Consumer Reports tests Tesla Model 3 braking [CREDIT: Consumer Reports]
In the latest ranking of automaker self-driving systems, Tesla's popular Autopilot system ranked second to Cadillac's Super Cruise system.
The ratings come from Consumer Reports, which tested the cars on its test track and on local highways, in both lead and following positions.
The organization rated the systems on their capability and ease of use; how they ensured that drivers stay engaged and don't become complacent; and to what degree the systems allow drivers to engage them in circumstances where they're not designed to be used.
Cadillac CT6 Supercruise
Consumer Reports noted that none of the systems qualify as self driving, even though some automakers market them as such. (It even contacted Volvo to suggest it remove its Pilot Assist system from the Autonomous Driving section of its website, which the automaker did.)
The organization rated Tesla's Autopilot system the most capable and as having the best performance among the four it tested, but it scored the worst at keeping the driver engaged, which dropped it below Cadillac's Super Cruise system in the overall rankings.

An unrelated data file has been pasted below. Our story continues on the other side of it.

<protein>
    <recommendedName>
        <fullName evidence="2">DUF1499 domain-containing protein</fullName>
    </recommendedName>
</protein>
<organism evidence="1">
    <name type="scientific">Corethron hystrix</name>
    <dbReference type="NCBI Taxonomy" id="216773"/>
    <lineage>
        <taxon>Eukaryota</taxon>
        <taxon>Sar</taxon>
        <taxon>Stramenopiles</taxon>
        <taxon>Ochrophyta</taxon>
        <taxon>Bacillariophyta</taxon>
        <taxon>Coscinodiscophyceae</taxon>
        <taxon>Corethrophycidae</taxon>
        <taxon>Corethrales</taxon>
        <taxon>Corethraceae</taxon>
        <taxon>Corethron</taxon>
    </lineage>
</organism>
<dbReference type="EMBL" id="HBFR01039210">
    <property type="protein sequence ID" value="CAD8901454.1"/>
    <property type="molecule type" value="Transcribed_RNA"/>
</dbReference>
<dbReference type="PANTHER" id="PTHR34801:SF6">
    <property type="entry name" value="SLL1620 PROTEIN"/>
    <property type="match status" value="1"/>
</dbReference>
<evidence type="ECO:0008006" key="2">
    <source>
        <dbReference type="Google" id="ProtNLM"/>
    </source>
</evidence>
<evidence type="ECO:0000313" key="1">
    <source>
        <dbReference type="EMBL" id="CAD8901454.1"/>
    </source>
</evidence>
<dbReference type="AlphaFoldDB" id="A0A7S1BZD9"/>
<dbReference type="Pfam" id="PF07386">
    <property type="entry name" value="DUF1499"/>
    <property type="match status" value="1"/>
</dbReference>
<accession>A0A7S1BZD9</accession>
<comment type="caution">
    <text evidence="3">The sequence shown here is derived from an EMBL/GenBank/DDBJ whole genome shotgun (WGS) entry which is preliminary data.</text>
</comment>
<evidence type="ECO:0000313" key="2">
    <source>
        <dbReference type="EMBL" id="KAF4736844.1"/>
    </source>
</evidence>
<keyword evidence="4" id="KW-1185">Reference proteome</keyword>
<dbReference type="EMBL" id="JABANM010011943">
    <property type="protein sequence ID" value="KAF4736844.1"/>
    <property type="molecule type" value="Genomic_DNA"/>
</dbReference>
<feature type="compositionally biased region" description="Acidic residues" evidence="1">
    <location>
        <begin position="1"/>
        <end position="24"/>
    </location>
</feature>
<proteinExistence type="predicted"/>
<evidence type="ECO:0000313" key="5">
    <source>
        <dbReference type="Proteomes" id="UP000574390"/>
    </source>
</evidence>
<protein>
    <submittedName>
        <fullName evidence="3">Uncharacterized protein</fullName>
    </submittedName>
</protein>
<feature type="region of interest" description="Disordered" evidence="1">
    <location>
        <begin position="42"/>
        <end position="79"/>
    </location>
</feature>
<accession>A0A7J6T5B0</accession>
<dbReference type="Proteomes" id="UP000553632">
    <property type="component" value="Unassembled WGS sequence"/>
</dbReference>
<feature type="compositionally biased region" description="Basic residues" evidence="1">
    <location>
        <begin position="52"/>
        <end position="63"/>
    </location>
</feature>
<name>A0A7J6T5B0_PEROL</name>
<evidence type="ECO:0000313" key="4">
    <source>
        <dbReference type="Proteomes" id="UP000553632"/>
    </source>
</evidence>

In addition to a camera monitoring whether the driver is paying attention to the road and has his or her hands on the steering wheel, Cadillac only allows Super Cruise to be engaged on 130,000 miles of divided highways in North America with no cross traffic, says spokesman Danny Nordlicht.
These modern self-driving systems are becoming more common even in affordable cars as they begin to trickle down from high-tech luxury machines and have drawn attention from the public—and from authorities—after a series of accidents involving Tesla's Autopilot as well as self-driving systems from Uber and Waymo.